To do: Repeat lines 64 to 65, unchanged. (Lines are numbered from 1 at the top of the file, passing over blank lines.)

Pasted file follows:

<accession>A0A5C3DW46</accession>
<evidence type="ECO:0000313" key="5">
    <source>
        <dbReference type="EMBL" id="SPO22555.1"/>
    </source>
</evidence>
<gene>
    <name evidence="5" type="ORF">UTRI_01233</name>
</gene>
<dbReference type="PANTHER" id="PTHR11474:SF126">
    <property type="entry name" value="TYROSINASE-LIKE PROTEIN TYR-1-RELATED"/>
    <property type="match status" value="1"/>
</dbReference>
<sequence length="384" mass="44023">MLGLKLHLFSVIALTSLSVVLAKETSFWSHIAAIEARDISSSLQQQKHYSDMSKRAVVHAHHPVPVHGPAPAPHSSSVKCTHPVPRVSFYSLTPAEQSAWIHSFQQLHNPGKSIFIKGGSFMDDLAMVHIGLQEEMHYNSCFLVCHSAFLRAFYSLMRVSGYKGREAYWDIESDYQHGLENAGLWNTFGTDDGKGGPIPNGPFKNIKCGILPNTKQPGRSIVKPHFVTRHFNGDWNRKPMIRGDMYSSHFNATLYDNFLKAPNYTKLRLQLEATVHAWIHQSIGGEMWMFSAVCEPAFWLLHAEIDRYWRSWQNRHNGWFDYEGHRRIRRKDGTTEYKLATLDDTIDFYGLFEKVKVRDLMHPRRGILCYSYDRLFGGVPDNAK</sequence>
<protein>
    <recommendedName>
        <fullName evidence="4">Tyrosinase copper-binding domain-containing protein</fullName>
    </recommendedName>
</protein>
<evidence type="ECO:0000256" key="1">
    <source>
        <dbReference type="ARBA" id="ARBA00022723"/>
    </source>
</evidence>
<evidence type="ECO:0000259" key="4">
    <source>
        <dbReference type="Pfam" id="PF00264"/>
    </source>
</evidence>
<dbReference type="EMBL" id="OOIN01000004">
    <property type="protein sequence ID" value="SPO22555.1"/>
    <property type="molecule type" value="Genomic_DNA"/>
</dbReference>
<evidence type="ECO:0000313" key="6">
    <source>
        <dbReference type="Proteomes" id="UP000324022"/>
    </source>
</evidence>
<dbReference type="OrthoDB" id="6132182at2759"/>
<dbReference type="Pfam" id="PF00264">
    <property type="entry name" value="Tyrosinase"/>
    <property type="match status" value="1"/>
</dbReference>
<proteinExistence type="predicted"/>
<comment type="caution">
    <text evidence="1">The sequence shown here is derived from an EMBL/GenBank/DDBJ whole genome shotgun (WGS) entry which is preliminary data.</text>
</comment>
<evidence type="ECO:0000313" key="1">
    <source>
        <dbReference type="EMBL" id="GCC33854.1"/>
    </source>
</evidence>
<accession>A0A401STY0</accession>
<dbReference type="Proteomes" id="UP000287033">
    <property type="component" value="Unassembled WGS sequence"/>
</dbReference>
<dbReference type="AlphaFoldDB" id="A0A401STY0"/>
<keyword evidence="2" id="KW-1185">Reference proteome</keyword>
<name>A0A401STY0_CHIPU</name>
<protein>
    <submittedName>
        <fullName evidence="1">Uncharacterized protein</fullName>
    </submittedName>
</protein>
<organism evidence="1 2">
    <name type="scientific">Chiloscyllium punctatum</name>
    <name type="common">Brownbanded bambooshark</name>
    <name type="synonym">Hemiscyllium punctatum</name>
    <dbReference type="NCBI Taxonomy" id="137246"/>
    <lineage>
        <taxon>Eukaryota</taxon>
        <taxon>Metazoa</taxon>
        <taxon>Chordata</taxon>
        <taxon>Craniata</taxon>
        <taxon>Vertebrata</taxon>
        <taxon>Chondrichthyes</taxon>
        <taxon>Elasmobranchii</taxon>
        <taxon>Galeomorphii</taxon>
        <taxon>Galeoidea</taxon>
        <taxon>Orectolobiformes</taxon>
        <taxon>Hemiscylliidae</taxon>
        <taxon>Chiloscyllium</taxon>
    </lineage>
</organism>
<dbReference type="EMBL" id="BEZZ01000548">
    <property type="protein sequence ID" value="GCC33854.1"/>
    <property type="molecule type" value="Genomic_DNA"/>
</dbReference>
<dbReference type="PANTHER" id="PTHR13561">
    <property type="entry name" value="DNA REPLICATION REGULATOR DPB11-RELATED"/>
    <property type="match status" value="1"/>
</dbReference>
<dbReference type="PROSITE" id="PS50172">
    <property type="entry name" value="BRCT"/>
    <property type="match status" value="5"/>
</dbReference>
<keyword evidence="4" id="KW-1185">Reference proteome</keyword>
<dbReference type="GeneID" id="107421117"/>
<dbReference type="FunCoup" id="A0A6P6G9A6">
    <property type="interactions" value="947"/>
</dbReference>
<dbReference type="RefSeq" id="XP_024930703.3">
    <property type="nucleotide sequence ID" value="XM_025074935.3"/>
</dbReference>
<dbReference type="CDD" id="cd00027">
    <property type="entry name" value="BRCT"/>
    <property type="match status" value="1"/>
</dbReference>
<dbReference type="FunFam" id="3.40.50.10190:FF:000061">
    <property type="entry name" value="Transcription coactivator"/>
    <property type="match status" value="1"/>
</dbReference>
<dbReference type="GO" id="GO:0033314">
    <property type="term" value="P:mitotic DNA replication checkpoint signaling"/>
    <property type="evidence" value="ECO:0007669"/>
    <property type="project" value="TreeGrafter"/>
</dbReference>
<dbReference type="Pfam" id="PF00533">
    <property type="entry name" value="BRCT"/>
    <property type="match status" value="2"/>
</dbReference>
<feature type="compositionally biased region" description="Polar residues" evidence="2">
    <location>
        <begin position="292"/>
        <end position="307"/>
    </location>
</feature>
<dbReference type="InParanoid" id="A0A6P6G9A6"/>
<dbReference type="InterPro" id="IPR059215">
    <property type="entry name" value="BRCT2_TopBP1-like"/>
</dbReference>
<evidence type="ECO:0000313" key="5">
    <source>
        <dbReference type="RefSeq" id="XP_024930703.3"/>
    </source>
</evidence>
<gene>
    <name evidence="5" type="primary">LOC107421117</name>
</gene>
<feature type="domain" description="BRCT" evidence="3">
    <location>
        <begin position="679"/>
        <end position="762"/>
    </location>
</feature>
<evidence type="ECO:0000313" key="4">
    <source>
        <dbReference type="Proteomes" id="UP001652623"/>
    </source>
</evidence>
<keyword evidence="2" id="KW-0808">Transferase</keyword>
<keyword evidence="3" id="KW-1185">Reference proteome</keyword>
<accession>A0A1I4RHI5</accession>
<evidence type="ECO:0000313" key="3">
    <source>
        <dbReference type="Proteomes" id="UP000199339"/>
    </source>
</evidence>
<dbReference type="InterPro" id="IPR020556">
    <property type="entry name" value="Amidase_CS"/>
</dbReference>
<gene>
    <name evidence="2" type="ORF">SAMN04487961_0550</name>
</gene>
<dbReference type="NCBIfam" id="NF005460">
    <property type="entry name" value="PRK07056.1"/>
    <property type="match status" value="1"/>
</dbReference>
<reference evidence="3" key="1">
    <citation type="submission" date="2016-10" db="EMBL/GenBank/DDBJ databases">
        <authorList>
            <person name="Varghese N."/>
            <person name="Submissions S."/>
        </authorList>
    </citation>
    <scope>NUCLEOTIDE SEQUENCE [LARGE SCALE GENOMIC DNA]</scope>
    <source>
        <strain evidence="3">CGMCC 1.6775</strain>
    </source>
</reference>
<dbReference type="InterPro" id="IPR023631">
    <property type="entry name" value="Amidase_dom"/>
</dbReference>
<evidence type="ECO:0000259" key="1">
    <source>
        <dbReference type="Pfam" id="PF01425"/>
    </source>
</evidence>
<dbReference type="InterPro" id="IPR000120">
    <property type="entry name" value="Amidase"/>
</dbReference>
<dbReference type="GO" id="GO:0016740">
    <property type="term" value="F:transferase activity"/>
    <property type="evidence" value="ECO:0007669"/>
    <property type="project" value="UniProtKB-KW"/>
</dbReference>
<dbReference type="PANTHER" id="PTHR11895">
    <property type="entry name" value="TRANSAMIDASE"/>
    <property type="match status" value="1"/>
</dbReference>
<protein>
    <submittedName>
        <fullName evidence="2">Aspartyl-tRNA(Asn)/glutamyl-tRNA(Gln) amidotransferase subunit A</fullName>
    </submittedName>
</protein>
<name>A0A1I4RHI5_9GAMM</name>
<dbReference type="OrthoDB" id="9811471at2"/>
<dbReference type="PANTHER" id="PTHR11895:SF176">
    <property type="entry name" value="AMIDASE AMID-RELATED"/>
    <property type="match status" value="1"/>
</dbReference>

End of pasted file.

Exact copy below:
</protein>
<organism evidence="1 2">